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Things I still dont really get

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Well ive been at this for 1-2 years and when I look at some of the code from widely used headers (windows.h) (string,vector ect) there are a few things that pop out at me as "that really weird syntax" here it is
union
{
   X
   Y
   Z
}

ok so WHAT IS a union and what advantage does it have over things like structs
and classes I didn't find any good articles on this site about unions and no good explenation in any of the books I have.

another is an implementation of typedefs that ive seen

typedef struct NAME{
    X
    Y
    Z
} NAME, *NAME;

what does this mean? in the perticular refrence i thinking of the second Name 
at the bottom is actually a pointer but im not sure if thats relevent

how is this diffrent from 
struct Name
{
  X
  Y
  Z
}
I guess the sorce of most of my confusion is from the weird combinations of the key works 'typedef, struct and union' any clarification, and if this topic is just too broad feel free to point me to a link thanks [smile] very strange

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1. A union stores multiple values (usually of different types) in the same memory address. (Actually, I don't know what the standard says about where the data is stored, but the basic idea is that you only use as much memory as is required for the 'largest' type in the union). Here is the first hit from a google for 'c++ unions'.

2. Aside from a couple of syntax errors, the first struct example you have there is C-style (I'm pretty sure) and typedef's both the struct itself and a pointer to the struct, while the second example is how you would declare a struct in C++.

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Quote:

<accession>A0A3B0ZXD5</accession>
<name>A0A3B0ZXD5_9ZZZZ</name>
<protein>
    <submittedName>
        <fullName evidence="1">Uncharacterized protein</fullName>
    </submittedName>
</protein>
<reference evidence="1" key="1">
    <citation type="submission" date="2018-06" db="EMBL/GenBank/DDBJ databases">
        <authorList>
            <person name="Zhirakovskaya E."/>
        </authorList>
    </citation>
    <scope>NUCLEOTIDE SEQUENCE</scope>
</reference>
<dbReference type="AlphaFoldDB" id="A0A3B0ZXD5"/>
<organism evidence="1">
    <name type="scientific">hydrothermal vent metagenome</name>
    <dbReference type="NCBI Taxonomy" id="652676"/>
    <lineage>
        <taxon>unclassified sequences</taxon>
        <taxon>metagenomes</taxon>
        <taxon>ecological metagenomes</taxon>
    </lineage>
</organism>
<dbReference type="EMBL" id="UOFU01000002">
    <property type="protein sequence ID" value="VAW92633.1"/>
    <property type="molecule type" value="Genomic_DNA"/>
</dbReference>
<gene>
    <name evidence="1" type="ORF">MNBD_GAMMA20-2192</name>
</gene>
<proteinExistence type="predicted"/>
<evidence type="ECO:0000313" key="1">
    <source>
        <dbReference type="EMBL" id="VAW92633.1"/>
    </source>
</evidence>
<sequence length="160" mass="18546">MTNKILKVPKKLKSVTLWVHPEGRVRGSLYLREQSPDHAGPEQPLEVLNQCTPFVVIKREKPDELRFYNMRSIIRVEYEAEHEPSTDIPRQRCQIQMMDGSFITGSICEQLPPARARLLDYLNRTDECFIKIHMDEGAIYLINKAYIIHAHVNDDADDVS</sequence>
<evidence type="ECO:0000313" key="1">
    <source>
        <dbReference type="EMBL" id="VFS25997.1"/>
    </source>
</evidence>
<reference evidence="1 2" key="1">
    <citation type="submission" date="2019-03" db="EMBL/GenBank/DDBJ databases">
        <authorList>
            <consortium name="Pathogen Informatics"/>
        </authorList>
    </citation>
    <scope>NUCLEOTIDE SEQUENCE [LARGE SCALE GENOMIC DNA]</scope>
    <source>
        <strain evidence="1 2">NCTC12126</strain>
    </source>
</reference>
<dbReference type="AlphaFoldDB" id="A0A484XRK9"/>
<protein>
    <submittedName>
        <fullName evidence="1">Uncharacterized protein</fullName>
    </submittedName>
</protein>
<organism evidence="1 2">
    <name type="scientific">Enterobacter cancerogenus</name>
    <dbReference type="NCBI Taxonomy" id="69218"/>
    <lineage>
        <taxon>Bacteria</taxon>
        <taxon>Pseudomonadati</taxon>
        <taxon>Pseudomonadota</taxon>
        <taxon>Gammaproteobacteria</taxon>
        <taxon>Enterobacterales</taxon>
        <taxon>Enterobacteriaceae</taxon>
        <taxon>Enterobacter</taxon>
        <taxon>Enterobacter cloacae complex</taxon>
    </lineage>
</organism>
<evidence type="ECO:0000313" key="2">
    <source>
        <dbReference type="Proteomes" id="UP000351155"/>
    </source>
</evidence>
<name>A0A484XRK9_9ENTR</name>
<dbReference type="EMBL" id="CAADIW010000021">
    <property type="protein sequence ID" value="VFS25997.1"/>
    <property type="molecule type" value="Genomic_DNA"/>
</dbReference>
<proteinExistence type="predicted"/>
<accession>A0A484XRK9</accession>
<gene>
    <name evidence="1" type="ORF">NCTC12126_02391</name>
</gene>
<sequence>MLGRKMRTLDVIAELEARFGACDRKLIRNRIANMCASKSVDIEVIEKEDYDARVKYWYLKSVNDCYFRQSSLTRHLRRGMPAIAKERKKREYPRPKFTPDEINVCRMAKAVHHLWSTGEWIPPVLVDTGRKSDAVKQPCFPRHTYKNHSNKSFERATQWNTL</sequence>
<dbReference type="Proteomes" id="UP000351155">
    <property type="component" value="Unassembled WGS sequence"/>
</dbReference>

what advantage does it have over things like structs


One "advantage" is the ability to use more than one way to access contained data:

union my_vector
{
struct
{
int x, y, z;
} point;
int vector[3];
};

...

my_vector v;

// Showing two ways to access the same variable
v.point.x = 0;
v.vector[0] = 0;
...


When implementing the [] operators of a class, the vector is more handy, while accessing the components directly, the point representation is more handy.
Just a matter of taste I guess.
The first time I saw this way of keeping local data was in the source code of Descent 1.

I have also seen this type of construct used in the implementation of a simple script language. Im sure you have seen script languages where a variable can contain "anyhing". Integer, float, string. Or pointer to function (used for so called built-ins) and so on. My guess is they did so to preserve memory space.
However, I suspect implementing a script language that way is "old-style" these days.

I cant think of any other/better uses right now...

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Re: the second issue.

In C, structures don't become first-class citizens of the type world. If you create a structure MyStruct, and want to instantiate it, you have to write "struct MyStruct MyVariable;" because without that "struct" keyword "MyStruct" doesn't mean anything to the compiler.

That's not terribly nice to read, so the typedef assigns a first-class name to the structure. If you change the structure's name to "_tagMYSTRUCT" but typedef it to "MyStruct," you can then do the C++-style thing of just writing "MyStruct MyVariable."

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Quote:
typedef struct NAME{
X
Y
Z
} NAME, *LPNAME;

This syntax is a type definition of 3 types: struct NAME, NAME, and LPNAME. 'struct NAME' and 'NAME' are identical. 'LPNAME' is defined as a pointer to 'NAME'.

You could expand the syntax like this:
struct NAME {
X
Y
Z
};
typedef struct NAME NAME;
typedef NAME *LPNAME;

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